HYUNDAI TUCSON: comfort by the bucketload

1085067_91600hyu_Tucson- Euro-NCAPCAR manufacturers seem hell bent these days on turning us into a nation of budding racing drivers.

Just look at the number of buttons on your average steering wheel – not quite as many as Red Bull’s star man Daniel Ricciardo has to contend with admittedly – but it’s a growing trend to put as much control at your fingers tips as is possible.

And it’s not just your sporty models that are guilty. Cars like the new Hyundai Tucson are having a stab at it as well.

Which is all good for the safety of you and me, as we no longer have to fumble our way round the dash to alter any particular setting.

1039111_All-New Tucson Driving Experience (4)But don’t be fooled into thinking there’s a lot of frills and frippery in Hyundai’s latest offering.

There’s plenty of kit, yes, but there’s not a lot to excite you about the cabin area.

It’ll be an honest workhorse for the family about town and country, no doubt about that, but for me it lacks the vital spark it needs to really stand up against the best in the burgeoning SUV sector, aka the school run specials.

It’s well finished, very smart and well proportioned, but is that enough?

Tucson quickly became Hyundai’s fastest-selling car following its launch in early September last year. It’s been designed to be class-leading in several key areas, and offers best-in-class whole life costs, residual values and boot space.

It takes up the mantle from the previous ix35 and has the looks of a scaled down Santa Fe, which is no bad thing.

Where it does rack up the points is with its big boot space and practicality and there’s a decent choice of engines, the 1.7 115ps diesel being the one sampled here and which will probably be the best seller.

You can spec the Tucson with four wheel drive and there are five trim levels to pick from – S, SE, SE Nav (sampled here), Premium and Premium SE.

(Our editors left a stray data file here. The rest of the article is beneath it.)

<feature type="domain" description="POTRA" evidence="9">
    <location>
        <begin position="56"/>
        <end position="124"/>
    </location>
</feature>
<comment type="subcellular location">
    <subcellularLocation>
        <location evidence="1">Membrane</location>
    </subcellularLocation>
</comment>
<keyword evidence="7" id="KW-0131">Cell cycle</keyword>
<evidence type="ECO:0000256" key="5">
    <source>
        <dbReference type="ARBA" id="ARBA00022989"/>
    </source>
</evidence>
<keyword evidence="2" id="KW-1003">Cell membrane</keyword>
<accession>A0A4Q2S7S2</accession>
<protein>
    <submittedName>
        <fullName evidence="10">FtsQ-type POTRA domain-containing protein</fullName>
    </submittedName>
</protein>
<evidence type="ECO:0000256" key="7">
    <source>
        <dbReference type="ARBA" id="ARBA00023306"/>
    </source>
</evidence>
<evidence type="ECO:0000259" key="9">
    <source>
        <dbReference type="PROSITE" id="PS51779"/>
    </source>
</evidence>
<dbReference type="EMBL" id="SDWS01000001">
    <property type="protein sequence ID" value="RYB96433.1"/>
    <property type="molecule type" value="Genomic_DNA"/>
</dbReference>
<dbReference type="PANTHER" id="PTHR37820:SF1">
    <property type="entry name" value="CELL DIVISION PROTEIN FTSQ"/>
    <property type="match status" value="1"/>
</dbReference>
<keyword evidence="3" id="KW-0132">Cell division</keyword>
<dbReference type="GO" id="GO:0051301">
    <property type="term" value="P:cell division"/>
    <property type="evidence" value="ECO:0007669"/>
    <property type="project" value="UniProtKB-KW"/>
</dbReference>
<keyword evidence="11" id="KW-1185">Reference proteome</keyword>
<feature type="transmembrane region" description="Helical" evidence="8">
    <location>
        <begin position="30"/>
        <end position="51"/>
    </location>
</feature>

Even the entry-level S comes with 16-inch alloys, air conditioning, Bluetooth and six airbags, but this mid-grade SE Nav offers the best kit for a reasonable price – climate control, parking sensors, 17-inch alloys and Lane Keeping Assist are standard fitment.

1037038_Hyundai_Tucson_160The dials are easy to read, and there’s a decent infotainment system with an eight inch screen fitted, but they can’t make up for the blandness of the dash area in front of you.

Despite the softish suspension, coupled with its height, body roll is not bad. steering feels a little on the light side of comfortable for a car this size and the brakes are a touch sensitive – it’s all too easy to press a fraction too hard and induce a sharper response than you’re expecting or indeed need.

But it’s got comfort by the bucketload and everyone on board gets plenty of room.
Hyundais used to err on the cheap side of motoring ownership but no longer it seems, though the residuals have always been good and there’s that standard five year warranty to factor in.

Prices start at £18,695 and top out at £32,345.

FASTFACTS: Hyundai Tucson SE Nav; £22,795; 1.7 CRDi ISG, 116ps, 280Nm; six speed manual gearbox; top speed 109mph, 0-62mph 13.7secs; fuel – urban 52.3, extra urban 67.3, combined 61.7; CO2 119g/km; will it fit the garage? 4475/1850/1645 (l/w/h); five year warranty.

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